• Emergency and evacuation plans 
  • Facility alarm systems 
  • Floor sweeping to move occupants towards exits 
  • Established assembly points or safe refuge areas 
  • Reporting and accounting procedures for evacuated personnel 
  • Special handling for persons requiring extra assistance to evacuate 
  • Awareness of types of emergencies other than fires (such as weather related, terrorism, workplace violence or medical emergencies) that might affect the facility and prompt an evacuation 

Evacuation drills are conducted to familiarize occupants with the means of building egress. These drills may be required by codes or regulations, local ordinances, insurance recommendations or as a policy of the building owner or manager. Regardless of the reason why, evacuation drills provide critically important learning experiences for occupants and staff, not only in the available egress options but also in their roles and responsibilities.  

It is important to realize that code requirements for fire drills are found in a number of national standards and in the requirements of OSHA 29, Code of Federal Regulations 1910.38, “Employee Emergency Plans and Fire Prevention Plans.” National standards with fire drill requirements include fire prevention codes such as NFPA 1, Fire Prevention Code and others. NFPA 101, Life Safety Code, also contains specific requirements for fire drills in many occupancies. These codes are adopted by local jurisdictions, checking with your local fire service is the only way to know for certain which codes apply specifically to your property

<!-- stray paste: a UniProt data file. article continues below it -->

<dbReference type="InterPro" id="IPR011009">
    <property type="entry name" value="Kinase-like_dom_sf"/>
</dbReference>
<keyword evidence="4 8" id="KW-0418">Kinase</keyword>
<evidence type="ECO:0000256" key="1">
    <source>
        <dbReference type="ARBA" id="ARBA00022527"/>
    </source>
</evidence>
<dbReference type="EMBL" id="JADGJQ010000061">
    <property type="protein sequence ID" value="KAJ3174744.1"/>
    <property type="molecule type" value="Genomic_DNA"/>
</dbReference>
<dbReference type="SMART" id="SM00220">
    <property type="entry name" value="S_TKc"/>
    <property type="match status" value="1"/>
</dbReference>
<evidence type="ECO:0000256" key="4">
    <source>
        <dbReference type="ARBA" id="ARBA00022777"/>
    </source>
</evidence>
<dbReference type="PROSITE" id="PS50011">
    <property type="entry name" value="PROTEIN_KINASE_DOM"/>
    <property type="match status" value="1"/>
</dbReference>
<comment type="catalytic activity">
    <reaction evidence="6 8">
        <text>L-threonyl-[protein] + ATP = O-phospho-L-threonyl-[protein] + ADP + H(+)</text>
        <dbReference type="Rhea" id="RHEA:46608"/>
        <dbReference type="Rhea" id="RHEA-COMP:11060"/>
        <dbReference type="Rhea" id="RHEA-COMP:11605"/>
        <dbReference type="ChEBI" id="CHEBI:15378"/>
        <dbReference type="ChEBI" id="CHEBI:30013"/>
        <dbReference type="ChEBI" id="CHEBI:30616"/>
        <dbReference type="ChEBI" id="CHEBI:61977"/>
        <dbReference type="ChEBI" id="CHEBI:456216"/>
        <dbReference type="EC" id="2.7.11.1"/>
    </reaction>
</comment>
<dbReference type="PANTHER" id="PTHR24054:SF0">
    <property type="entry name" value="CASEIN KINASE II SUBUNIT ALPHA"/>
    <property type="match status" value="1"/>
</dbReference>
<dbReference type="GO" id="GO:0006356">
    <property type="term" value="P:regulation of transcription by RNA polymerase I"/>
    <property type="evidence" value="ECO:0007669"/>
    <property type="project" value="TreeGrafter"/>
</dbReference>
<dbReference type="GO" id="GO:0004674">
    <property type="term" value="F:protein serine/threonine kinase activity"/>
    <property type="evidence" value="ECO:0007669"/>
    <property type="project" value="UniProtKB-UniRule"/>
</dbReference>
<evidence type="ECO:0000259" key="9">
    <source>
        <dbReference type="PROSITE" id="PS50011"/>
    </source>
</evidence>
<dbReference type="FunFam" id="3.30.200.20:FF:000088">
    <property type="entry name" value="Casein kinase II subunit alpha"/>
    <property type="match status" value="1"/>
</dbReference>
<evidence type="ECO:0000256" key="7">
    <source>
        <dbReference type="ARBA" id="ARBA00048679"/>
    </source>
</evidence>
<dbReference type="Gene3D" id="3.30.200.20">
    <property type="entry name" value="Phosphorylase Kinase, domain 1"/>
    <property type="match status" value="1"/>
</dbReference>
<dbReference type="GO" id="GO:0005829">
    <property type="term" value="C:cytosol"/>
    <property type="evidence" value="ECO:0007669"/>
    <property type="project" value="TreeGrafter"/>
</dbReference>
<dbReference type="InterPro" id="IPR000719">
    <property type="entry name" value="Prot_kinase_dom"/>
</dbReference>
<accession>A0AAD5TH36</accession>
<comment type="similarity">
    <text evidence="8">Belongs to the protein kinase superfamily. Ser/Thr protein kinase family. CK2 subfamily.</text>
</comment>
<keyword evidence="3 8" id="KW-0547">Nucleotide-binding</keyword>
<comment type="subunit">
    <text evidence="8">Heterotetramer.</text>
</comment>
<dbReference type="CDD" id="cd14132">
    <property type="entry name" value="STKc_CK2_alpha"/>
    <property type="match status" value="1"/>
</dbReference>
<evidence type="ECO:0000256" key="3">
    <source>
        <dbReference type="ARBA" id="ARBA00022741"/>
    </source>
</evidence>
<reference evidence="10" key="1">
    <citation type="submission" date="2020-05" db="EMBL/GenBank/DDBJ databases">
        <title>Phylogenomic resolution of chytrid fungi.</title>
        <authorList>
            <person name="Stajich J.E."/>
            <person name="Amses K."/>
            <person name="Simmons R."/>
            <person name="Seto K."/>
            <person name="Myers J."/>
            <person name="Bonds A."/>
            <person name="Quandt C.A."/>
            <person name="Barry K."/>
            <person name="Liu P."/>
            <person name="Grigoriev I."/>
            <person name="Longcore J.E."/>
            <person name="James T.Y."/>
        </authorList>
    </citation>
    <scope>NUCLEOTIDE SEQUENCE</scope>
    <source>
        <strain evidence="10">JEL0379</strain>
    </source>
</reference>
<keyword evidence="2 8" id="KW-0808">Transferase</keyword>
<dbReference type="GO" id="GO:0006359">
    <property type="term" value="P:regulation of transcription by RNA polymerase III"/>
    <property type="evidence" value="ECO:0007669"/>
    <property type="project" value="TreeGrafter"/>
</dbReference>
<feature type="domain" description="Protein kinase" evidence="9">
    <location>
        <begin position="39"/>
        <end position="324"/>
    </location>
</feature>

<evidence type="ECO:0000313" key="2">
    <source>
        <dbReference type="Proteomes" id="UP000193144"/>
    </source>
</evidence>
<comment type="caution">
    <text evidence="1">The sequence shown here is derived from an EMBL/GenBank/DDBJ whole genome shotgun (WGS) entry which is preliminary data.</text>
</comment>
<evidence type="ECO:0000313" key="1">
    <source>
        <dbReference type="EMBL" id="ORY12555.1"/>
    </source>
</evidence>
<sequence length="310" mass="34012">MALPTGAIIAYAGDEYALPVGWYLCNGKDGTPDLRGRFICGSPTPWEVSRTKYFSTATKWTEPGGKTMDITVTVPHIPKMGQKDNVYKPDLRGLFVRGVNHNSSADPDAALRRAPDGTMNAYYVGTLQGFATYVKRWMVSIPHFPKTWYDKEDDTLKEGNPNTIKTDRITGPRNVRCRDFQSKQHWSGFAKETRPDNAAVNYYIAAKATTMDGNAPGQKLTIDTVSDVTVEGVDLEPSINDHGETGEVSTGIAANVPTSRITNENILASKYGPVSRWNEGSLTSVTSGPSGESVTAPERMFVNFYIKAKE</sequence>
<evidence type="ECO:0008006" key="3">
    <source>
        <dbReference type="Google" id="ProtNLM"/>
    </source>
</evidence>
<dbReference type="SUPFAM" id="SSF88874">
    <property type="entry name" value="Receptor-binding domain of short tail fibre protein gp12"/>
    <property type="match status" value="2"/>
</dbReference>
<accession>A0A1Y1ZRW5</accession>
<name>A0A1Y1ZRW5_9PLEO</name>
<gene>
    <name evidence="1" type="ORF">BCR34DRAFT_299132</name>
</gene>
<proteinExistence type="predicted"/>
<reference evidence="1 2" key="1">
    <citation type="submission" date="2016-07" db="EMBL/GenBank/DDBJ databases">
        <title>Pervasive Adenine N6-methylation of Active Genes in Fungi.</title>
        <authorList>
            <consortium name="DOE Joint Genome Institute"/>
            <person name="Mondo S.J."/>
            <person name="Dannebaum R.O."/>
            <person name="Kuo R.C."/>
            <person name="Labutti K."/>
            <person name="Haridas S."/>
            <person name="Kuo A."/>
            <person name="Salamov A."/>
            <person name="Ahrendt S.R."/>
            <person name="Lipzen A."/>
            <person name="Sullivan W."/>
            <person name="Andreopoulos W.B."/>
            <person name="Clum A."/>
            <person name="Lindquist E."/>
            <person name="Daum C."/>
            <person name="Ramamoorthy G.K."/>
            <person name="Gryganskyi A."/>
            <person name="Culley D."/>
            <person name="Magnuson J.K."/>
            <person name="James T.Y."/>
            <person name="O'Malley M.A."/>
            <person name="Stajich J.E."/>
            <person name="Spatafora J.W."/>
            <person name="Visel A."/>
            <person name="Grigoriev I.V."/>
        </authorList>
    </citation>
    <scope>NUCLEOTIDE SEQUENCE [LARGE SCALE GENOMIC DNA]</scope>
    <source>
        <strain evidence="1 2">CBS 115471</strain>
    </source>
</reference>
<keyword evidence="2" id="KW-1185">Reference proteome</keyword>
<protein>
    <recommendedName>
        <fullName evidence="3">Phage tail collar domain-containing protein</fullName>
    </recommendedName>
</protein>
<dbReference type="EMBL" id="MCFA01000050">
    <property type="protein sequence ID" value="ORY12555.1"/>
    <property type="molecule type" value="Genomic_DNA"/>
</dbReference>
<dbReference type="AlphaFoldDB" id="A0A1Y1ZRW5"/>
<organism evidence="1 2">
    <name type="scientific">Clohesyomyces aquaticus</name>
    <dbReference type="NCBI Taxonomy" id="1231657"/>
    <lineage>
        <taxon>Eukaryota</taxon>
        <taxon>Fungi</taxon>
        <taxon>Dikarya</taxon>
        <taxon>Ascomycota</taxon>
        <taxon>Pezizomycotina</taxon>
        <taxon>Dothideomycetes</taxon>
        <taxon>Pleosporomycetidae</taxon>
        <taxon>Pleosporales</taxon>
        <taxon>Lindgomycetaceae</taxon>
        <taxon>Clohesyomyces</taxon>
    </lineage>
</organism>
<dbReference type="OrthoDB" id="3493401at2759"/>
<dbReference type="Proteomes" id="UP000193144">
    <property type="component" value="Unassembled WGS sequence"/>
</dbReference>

According to NFPA 101, Life Safety Code (Edition 2012), “In all business occupancy buildings occupied by more than 500 persons, or by more than 100 persons above or below street level, employees and supervisory personnel shall be periodically instructed in accordance with Section 4.7.2(drill frequency) and shall hold drills periodically where practicable.” If your property has an educational tenant or a day care center, they are required to hold evacuation drills not less than once each month.